Art & Entertainment | Book Reviews | Education | Entertainment Video | Health | Lifestyle | Sport | Sport Video | Search

 


Shostakovich authority conducts Russian Fire with NZSO

Shostakovich authority conducts Russian Fire with NZSO

This May, the New Zealand Symphony Orchestra performs with star conductor from Russia Alexander Lazarev and acclaimed Russian pianist Alexander Melnikov.

This is an exceptional opportunity to hear New Zealand’s national orchestra perform gems of the repertoire: a Shostakovich symphony led by one of the world’s authorities on this music, Rachmaninov’squintessentially Russian Caprice Bohémien, and Schumann’s only and much-loved Piano Concerto.

In a career that has already spanned three decades, Lazarev has held many prestigious posts including Chief Conductor and Artistic Director of the Bolshoi Theatre, Russia’s premiere cultural institution. He was also Principal Guest Conductor of the BBC Symphony Orchestra, and Principal Conductor of the Royal Scottish National Orchestra. A high point of Lazarev’s tenure with the Royal Scottish National Orchestra was conducting the full cycle of Shostakovich symphonies.

Under his leadership, the NZSO’s performance of Shostakovich’s Symphony No. 15, the last the composer penned, will be spellbinding. Written from his hospital bed over a few short weeks in 1971, Shostakovich’s final symphony has evaded definitive interpretation ever since, intriguing audiences with its layered meanings and musical quotations. A talent confined within Soviet artistic restraints, Shostakovich begins the work showcasing childhood and a toy shop in the first movement. The symphony ends with intimations of the composer’s own unsolved thoughts about mortality in a very different mood. Searching out the limits of the orchestra, this work of ambiguous melancholy and optimism is one of the most profound symphonies of the last 50 years.

In 2010, Maestro Lazarev wowed audiences across New Zealand, again presenting programmes of predominantly Russian music:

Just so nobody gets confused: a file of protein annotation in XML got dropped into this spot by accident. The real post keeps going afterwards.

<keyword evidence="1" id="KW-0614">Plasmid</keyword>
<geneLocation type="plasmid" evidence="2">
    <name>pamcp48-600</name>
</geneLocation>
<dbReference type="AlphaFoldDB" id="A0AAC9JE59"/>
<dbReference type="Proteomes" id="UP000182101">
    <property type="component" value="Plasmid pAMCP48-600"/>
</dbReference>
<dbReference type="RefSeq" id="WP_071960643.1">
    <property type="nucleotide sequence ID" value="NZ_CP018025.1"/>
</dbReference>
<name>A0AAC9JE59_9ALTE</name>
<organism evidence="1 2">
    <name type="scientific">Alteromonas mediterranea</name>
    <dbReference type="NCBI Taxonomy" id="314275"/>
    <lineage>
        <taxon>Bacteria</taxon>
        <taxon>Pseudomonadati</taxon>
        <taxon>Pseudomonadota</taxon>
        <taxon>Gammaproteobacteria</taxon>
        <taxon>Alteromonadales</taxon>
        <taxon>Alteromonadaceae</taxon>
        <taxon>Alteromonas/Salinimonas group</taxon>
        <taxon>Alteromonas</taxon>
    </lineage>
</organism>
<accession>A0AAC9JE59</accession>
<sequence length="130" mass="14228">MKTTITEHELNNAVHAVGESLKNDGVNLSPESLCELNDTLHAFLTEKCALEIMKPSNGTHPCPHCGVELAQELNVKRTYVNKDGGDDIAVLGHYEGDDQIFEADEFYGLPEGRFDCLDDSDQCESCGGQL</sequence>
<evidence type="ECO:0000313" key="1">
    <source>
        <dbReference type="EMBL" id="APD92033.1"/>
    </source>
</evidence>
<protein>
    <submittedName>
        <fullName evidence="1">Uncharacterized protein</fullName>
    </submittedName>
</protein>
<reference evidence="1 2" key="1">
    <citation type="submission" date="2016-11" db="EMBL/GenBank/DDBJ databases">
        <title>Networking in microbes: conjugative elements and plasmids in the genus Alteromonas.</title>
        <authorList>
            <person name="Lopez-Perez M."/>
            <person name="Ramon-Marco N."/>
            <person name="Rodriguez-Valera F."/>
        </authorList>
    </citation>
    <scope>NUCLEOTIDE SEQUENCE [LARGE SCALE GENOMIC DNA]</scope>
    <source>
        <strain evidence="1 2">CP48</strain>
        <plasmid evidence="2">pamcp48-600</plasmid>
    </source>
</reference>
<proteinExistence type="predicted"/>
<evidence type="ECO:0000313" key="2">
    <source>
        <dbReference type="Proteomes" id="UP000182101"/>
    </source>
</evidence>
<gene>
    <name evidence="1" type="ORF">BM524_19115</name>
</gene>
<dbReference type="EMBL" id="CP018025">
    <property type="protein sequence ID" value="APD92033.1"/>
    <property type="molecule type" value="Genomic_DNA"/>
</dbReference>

“[He] demanded and got the utmost intensity from the orchestra ... His engagement with the audience was superb and infectious” (The Press).

Lazarev has a long relationship with the NZSO over many years, providing audiences with memorable performances. His returns are always greatly anticipated and his concerts always electric.

Schumann’s Piano Concerto in A Minor was an important composition when it was completed in 1846. Rising up against the influence and mode of 19th century concertos, in his only piano concerto Schumann’s focus is not to let the soloist and orchestra take turns at sharing the spotlight. Rather, the piano interacts with the orchestra, unfolding and interweaving sounds and phrases with the whole ensemble, while still providing an opportunity for the pianist to satisfy listeners with virtuosic cadenzas and incredible technique. Described as “a collaborator of rare musical intelligence” (The Observer), guest artist Alexander Melnikov is the ideal pianist to bring audiences an authentic and brilliant performance of this work.

Melnikov is the 2013-14 Artist-in-Residence at the Muziekgebouw in Amsterdam, and began his current season with a debut at the BBC Proms with the Warsaw Philharmonic. Like Lazarev, was also lauded when he toured our cities in 2009:

“Melnikov was an outstanding soloist, creating gentle climaxes, full sonorous chords and passages of incredible velocity…” (Otago Daily Times).